Feb 21, 2011
Today sees the launch of perhaps one of the most important developments in the automotive sector in its 100 year-plus history. After much speculation, fuelled by a drip feed of information from BMW, the Munich-based company has pulled the wraps off BMW i.
Much more than a new car launch, i represents a new way of thinking, not just about personal transport but also urban mobility.
There had been clues all along that BMW wasn’t interested in simply producing a smaller car. The project codename -MegaCity- hinted that the company was well aware that there were some much bigger issues that it would have to deal with to stay relevant long into the future. To that end, BMW appears to have taken a properly human centred approach by designing and supporting both the vehicles and the system in which they operate, something that to my knowledge no manufacturer has publicly attempted before.
On the vehicle side, i kicks off with two models.
The i3 is a completely electric city car that, through carbon fibre-intensive construction has managed overcome one of the greatest range- limiting factors facing electric cars: the weight of the battery set.
Modularising the construction of the vehicle (a carbon-fibre reinforced passenger cell sits atop an aluminium skateboard chassis) means that crash repairs remain cost-effective as all the impact is born by the chassis and not the passenger cell. This modularised approach, which BMW is calling LifeDrive, also means that it is very easy to design different passenger cells to sit atop the skateboard. This is where the i8 comes in.
The i8 counters the worthiness of the i3 with the unadulterated sports-car sex that makes up so much of BMWs brand mystique. Stylistically, the i8 is based on the Vision Efficient Dynamics concept that caused such a stir at the Frankfurt motor show in 2009. Given that BMW is touting green-but-obscene performance for this thing, the i8 will be a totally unique proposition in the halo-making supercar segment.
The fact of the matter is, however, that the cars are the least interesting aspect of BMW i, even for a petrol head like me. What’s really exciting is the express desire on BMWs part to provide an integrated system of urban mobility.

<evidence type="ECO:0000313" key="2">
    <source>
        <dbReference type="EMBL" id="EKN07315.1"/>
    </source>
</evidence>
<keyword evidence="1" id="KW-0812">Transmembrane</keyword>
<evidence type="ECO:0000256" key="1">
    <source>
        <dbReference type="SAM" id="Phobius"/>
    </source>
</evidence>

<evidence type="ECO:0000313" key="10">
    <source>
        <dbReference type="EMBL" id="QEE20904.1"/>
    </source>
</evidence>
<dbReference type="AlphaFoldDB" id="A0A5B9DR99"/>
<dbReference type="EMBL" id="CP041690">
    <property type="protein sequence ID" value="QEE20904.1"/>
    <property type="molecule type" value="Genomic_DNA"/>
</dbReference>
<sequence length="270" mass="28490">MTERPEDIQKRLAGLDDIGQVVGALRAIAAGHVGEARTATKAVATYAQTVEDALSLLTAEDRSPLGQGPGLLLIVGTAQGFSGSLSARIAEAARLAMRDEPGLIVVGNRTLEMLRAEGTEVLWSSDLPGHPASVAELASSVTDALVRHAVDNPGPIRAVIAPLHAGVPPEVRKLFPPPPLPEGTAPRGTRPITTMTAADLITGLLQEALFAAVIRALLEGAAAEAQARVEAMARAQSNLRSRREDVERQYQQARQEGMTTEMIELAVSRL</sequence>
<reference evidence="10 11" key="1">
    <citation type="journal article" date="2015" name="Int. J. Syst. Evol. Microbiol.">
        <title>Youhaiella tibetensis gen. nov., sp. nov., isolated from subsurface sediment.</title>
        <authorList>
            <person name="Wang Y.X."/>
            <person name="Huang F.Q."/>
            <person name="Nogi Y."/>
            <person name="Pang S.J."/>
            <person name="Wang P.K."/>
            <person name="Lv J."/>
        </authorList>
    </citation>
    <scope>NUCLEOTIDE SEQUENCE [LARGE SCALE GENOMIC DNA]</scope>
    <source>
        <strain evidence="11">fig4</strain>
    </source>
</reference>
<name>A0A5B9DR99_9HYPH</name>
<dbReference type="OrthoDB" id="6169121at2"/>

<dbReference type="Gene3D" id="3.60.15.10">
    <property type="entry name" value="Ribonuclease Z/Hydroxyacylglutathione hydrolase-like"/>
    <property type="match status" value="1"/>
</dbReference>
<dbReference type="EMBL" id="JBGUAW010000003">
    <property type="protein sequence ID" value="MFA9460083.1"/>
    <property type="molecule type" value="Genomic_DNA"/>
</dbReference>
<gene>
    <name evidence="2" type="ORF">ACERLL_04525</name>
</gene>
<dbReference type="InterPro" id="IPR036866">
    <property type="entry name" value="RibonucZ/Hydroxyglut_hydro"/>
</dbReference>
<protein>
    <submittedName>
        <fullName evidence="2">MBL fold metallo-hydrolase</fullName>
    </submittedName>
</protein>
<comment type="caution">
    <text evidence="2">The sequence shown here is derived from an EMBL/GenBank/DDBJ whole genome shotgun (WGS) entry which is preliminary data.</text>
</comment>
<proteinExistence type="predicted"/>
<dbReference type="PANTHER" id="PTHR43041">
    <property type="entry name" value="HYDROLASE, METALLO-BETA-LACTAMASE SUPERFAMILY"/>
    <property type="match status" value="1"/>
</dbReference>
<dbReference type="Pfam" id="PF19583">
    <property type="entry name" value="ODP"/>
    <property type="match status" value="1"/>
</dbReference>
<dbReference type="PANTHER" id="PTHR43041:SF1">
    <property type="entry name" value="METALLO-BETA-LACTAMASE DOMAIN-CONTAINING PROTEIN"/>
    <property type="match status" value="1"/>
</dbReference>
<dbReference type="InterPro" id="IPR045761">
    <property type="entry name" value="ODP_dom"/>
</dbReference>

To that end, the cars are being launched alongside MyCityWay, a mobile app that aggregates more than 40 city information sources into one feed. Although useful on its own, when integrated with the cars, it makes things like transitioning from personal to public mobility or finding charging points far easier. Interestingly, BMW have also set up i Ventures that -much like Apple’s $200 million iFund initiative- will provide early and mid-stage investment to developers working in the urban mobility space.
Finally, it’s rumoured that BMW will providing leaseholders of i vehicles (that’s right, you wont own them, another important distinction) with voyage-appropriate vehicles if where you need to go falls out of the remit (or range) of your i3 or i8. Because let’s face it, an electric city car with 100 Kms of range isn’t going to get you to Newcastle efficiently but a 70 Mpg 1 Series hatch will while staying relatively clean.
So from designed-for-purpose vehicles, funded infrastructure development and beyond to whole-of-life mobility provision, BMW is throwing down an epic gauntlet to all the other car makers. In many ways it feels like they’ve taken a long, hard look at Apple’s ecosystem model and are going to try it out in the automotive sector.
It’s a brave move and an epically exciting one too. But most of all, it’s the closest we’ve come to a revolutionary idea from a major manufacturer since Henry Ford started making cars like fridges. What will be really interesting is how other manufacturers respond. I’ve heard many say that 2011 is going to be the tipping point for the car industry. Today, I finally started to believe it.